Cape Verdean Creole
BOWLING GREEN, Ky. — Crosby J. Gardner has never had a girlfriend. Now 20 and living for the first time in a dorm here at Western Kentucky University, he has designed a fast-track experiment to find her.
He ticks off the math. Two meals a day at the student dining hall, three courses per meal. Girls make up 57 percent of the 20,068 students. And so, he sums up, gray-blue eyes triumphant, if he sits at a table with at least four new girls for every course, he should be able to meet all 11,439 by graduation.
“I’m Crosby Gardner!” he announces each time he descends upon a fresh group, trying out the social-skills script he had practiced in the university’s autism support program. “What is your name and what is your major?”
The first generation of college students with an autism diagnosis is fanning out to campuses across the country. These growing numbers reflect the sharp rise in diagnosis rates since the 1990s, as well as the success of early-learning interventions and efforts to include these students in mainstream activities.
But while these young adults have opportunities that could not have been imagined had they been born even a decade earlier, their success in college is still a long shot. Increasingly, schools are realizing that most of these students will not graduate without comprehensive support like the Kelly Autism Program at Western Kentucky. Similar programs have been taking root at nearly 40 colleges around the country, including large public institutions like Eastern Michigan University, California State University, Long Beach, the University of Connecticut and Rutgers.
For decades, universities have provided academic safety nets to students with physical disabilities and learning challenges like dyslexia. But students on the autism spectrum need a web of support that is far more nuanced and complex.
Their presence on campus can be jarring. Mr. Gardner will unloose monologues — unfiltered, gale-force and repetitive — that can set professors’ teeth on edge and lead classmates to snicker. When agitated, another student in Western Kentucky’s program calms himself by pacing, flapping his hands, then facing a corner, bumping his head four times and muttering. One young woman, lost on her way to class and not knowing how to ask for directions, had a full-blown panic attack, shaking and sobbing violently.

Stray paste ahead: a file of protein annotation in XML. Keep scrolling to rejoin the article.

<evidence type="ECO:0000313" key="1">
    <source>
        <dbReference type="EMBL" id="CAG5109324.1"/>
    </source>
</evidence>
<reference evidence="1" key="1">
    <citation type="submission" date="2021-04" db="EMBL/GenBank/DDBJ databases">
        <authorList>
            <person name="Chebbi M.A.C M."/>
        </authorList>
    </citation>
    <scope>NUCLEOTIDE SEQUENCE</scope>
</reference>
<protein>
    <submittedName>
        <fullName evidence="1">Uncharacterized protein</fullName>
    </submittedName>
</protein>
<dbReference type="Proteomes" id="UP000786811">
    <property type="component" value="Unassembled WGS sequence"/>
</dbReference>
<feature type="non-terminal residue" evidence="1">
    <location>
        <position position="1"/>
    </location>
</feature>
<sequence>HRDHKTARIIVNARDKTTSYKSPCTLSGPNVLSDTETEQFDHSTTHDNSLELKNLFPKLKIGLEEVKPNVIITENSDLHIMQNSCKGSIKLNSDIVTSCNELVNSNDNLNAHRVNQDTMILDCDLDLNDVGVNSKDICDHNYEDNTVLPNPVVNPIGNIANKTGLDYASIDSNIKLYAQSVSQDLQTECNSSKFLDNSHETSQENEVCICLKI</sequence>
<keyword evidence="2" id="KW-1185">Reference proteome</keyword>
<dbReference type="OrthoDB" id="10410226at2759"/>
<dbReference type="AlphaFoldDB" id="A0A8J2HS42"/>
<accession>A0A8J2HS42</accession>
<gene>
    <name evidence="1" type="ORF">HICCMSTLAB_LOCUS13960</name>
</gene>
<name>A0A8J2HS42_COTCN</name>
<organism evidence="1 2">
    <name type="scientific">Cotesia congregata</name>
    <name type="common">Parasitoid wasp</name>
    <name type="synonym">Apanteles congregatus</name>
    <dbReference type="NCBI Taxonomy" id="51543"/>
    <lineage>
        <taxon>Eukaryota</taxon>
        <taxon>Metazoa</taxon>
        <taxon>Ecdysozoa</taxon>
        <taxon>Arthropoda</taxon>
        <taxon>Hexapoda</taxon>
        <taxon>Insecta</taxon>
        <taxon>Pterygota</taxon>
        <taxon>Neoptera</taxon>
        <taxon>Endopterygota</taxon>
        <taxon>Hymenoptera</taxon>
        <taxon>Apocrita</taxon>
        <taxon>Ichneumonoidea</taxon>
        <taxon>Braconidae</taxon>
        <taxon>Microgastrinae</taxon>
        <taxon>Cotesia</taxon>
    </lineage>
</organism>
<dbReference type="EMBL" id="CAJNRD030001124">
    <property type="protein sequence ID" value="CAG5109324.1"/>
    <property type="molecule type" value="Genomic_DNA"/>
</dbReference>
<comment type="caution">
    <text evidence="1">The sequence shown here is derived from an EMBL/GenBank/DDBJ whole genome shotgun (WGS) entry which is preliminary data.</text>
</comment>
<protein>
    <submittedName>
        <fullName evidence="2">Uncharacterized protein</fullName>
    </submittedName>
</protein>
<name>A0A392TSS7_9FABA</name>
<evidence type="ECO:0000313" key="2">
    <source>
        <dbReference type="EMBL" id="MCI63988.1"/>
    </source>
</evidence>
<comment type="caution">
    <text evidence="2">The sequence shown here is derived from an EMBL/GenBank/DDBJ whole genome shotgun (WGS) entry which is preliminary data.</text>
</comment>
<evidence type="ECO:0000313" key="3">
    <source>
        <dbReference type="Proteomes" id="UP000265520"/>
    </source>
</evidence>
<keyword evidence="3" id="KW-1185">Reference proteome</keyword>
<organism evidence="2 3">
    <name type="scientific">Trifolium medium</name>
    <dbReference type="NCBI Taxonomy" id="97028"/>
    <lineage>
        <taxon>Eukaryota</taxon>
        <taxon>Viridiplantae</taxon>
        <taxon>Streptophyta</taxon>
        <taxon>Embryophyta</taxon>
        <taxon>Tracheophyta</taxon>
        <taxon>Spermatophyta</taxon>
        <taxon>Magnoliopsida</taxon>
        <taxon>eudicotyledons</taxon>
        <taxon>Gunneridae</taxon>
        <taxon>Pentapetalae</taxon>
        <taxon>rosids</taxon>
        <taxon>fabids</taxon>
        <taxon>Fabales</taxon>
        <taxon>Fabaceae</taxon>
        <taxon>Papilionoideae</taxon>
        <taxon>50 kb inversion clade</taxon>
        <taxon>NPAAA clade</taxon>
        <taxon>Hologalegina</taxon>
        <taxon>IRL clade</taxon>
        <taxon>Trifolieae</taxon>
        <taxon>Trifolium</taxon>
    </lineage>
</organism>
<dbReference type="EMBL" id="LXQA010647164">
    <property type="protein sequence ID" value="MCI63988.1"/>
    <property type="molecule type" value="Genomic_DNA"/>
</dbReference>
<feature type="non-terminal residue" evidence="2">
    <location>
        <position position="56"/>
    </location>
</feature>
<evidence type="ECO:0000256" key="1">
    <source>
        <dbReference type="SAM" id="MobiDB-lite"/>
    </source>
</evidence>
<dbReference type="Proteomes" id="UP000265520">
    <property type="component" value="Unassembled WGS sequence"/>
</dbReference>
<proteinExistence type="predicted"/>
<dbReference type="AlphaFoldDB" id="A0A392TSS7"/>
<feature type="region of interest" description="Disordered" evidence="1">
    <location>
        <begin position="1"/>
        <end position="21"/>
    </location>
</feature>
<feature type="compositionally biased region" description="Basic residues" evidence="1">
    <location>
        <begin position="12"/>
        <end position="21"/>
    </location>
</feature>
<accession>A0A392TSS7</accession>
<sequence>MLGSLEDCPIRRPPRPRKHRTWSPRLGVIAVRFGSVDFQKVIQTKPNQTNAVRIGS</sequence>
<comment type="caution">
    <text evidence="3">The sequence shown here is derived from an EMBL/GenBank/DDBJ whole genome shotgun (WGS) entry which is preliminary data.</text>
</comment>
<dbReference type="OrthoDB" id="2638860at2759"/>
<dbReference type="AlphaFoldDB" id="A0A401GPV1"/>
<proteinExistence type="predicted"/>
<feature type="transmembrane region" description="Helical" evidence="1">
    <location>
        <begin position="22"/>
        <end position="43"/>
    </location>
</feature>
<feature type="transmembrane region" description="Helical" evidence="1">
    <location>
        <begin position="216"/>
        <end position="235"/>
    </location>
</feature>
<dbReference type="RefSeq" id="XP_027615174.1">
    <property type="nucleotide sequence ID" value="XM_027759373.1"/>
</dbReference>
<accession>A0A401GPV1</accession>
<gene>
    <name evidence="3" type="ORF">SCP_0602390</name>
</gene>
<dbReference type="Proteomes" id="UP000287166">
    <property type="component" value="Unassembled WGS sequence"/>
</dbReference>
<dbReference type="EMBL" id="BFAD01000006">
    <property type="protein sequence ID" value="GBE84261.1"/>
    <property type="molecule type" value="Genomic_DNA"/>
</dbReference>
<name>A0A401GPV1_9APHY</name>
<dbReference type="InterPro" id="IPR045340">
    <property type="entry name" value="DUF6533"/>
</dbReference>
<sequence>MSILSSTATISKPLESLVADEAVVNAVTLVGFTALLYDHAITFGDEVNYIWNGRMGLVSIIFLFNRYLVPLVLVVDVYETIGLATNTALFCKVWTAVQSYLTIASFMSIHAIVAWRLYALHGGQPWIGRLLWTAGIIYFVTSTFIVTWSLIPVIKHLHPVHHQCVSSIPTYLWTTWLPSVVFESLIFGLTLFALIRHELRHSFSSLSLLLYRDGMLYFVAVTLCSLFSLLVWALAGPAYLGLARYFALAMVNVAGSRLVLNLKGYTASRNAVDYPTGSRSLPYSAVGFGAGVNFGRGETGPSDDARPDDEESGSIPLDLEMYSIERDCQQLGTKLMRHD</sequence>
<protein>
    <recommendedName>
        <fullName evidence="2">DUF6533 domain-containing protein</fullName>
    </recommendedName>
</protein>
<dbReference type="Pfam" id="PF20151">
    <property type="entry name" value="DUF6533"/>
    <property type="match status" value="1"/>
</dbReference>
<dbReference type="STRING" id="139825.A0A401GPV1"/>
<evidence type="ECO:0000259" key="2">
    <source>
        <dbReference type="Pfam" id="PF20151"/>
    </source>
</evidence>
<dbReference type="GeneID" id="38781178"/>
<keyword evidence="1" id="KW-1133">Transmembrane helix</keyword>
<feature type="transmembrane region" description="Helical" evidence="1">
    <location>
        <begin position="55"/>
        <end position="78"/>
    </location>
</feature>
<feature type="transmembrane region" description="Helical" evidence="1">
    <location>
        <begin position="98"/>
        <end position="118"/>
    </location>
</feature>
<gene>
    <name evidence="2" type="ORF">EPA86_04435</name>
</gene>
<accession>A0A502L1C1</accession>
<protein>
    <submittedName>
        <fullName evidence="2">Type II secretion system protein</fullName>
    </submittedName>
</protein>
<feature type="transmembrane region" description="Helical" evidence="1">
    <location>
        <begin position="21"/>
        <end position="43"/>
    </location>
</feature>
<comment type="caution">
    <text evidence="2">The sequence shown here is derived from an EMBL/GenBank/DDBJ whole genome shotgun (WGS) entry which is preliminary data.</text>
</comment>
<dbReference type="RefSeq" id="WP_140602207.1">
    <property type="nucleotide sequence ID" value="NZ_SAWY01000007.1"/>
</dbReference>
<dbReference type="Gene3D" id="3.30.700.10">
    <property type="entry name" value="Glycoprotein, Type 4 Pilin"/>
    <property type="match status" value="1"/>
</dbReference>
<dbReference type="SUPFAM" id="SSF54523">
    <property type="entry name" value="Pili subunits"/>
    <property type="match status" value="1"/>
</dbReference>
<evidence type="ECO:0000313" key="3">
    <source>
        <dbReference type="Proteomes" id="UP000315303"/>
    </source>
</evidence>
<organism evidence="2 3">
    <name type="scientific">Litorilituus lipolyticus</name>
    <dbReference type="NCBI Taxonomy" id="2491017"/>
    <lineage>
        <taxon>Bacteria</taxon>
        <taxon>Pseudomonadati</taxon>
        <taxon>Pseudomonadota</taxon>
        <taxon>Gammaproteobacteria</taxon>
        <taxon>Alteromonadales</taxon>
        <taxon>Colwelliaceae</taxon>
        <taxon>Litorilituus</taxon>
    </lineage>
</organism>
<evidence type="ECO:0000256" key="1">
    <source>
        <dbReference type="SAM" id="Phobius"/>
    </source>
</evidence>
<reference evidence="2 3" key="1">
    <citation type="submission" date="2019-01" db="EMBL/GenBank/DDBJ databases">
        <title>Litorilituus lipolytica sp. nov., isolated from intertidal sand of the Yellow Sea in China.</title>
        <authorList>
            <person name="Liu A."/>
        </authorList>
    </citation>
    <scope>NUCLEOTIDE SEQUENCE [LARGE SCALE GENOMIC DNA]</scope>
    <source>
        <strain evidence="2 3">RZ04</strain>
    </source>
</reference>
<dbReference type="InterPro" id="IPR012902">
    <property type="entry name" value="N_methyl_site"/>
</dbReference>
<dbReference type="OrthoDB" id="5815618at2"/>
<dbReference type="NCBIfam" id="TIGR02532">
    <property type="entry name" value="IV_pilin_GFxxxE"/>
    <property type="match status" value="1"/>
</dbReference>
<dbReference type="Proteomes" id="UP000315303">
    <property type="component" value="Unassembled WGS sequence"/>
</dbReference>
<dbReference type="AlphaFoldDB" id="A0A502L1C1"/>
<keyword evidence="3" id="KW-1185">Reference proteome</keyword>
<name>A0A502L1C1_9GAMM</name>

Autism affects the brain’s early development of social and communication skills. A diagnosis of autism spectrum disorder can encompass an array of people, from the moderately impaired and intellectually nimble like Mr. Gardner, a junior majoring in biochemistry, to adults with the cognitive ability of 4-year-olds. Until 2013, students who could meet college admission criteria would most likely have received a diagnosis of Asperger’s syndrome, which has since been absorbed into autism spectrum disorder.
The social challenges of people on the spectrum can impede their likelihood of thriving not only in college, but also after graduation. Counselors in programs like Western Kentucky’s not only coach students who struggle to read social cues, but also serve as advocates when misreadings go terribly awry, such as not recognizing the rebuff of a sexual advance.
When a professor complains about a student who interrupts lectures with a harangue, Michelle Elkins, who directs the Western Kentucky program, will retort: “I am not excusing his behavior. I am explaining his brain function.”
At suppertime, the dining hall at Western Kentucky’s student union is crowded, clamorous and brightly lit. Students in the Kelly program, who often have sensory hypersensitivities as well as social discomfort, usually prefer eating alone in their rooms.
But one night this fall, some gathered for a weekly dinner with peer mentors — students hired by the program to be tutors and social guides. The Kelly students tentatively approached a meeting place in the lobby. As they recognized their mentors among the milling crowd, relief flooded their faces.
The meal began awkwardly. One Kelly student buried himself in a textbook. Another gazed around the dining hall, humming.
Gradually, the mentors drew them out. How was your day? Have you tried any clubs? Jacob, a freshman from Tennessee who is in a Chinese immersion curriculum and asked that his last name not be used to protect his family’s privacy, said he had joined the French, Spanish and German clubs.
“When do you sleep?” I inquired with a smile.
A few mentors laughed appreciatively. Jacob looked puzzled. “I don’t get the humor in that question,” he said.
When the topic shifted to a social event coming up at the center — a video game party — conversational buy-in was guaranteed. Even so, as various games were suggested, the dinner table exchanges were more proclamation than conversation:
“In my opinion, Pokémon Go is a stupid idea,” Mr. Gardner shouted.